The subduction interface: cross-disciplinary views from Geodynamics-Geochemistry-Seismology (co-organized)
Convener: Philippe Agard  | Co-Conveners: Bradley Hacker , Aral Okay , Taras Gerya , José Alberto Padrón-Navarta , Frederik Tilmann , Nina Kukowski , Vicente López Sánchez-Vizcaíno 
Oral Programme
 / Tue, 05 Apr, 10:30–12:00  / 13:30–17:00  / Room 26
Poster Programme
 / Attendance Tue, 05 Apr, 17:30–19:00  / Display Tue, 05 Apr, 08:00–19:30  / Hall XL
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Subduction zones are crucial areas for understanding lithospheric-scale coupling between plates, risk assessment, or vertical movements and material recycling on Earth. In recent years a wealth of geophysical and petrological data have been gathered on the plate-slab interface, envisioned by many as a 'subduction channel'. Geophysical imaging supports the existence of 2-8 km thick low-velocity layers on top of most subducting slabs and confirms the presence of a hydrated (30-40 vol%), serpentinized mantle wedge tip. Petrological studies now provide detailed T-depth-time-fluid evolutions with a km-scale spatial resolution, and thermomechanical models yield insightful views on subduction dynamics and exhumation models.

Yet, in detail, the nature and structure of the subduction channel are still poorly constrained. Crustal ± mantle slices likely migrate upwards along some sort of a channel, but the following questions remain: how and at what depths do these rocks detach from the sinking slab, and how do they circulate in a melange zone or rise as large-scale slices? To what extent are slab- or mantle wedge-derived serpentinites (or sediments) present in the channel? What is the amount of underplated material deep in the subduction channel? What is the dynamic behaviour of this "channel": is there single-pass upward flow at restricted times or continuous, extreme mixing? How does element recycling take place and what are the fluid fluxes into and out of the mantle wedge? What is the rheological behaviour of the mantle wedge?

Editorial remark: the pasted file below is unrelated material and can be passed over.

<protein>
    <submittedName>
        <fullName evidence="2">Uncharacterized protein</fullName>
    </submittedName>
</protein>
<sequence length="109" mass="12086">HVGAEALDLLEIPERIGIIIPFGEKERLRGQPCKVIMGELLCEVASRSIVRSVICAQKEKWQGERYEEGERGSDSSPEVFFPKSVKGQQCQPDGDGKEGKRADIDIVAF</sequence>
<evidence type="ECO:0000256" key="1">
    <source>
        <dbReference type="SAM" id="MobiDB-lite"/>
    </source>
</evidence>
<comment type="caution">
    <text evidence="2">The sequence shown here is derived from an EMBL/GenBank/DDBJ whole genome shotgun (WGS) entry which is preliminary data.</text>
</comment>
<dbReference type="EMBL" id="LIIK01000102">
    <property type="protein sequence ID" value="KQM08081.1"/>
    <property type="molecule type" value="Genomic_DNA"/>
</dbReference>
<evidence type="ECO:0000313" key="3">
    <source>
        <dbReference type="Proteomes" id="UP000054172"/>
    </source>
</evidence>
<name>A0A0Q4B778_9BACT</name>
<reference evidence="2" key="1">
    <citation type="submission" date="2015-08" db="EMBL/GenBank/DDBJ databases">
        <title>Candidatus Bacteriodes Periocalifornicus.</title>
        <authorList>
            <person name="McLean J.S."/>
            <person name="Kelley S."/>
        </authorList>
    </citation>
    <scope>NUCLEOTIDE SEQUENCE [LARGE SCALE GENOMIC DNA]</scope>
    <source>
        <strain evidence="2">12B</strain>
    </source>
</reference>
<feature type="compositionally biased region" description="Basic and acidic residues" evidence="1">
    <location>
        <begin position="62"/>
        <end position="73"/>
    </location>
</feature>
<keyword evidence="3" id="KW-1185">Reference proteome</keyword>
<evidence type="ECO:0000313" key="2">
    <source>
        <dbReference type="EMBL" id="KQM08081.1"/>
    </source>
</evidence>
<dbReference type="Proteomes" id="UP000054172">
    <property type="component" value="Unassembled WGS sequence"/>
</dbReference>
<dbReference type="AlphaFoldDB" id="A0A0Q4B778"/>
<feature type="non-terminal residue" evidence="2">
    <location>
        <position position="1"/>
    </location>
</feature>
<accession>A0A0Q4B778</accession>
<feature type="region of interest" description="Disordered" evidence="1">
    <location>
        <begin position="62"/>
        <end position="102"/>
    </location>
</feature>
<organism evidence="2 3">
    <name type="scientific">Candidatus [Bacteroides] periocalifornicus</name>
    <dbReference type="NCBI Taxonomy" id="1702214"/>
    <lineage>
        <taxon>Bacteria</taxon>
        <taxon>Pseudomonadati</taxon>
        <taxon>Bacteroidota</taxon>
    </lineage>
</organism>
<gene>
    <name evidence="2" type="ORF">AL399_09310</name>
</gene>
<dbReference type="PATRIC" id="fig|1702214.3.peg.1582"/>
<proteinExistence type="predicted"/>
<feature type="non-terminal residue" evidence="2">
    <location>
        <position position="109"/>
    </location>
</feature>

The time has come to further combine data to get a more refined view of the physical conditions and processes at work along the subduction interface. We welcome contributions from all disciplines, with a special focus on high-resolution lithospheric and crustal-scale constraints from geophysics and geochemistry, high-precision thermobarometry and P-T-t paths, fully coupled thermodynamic and mechanical numerical modelling. This session also aims at fostering joint collaboration and research and at bridging the gap between the various communities.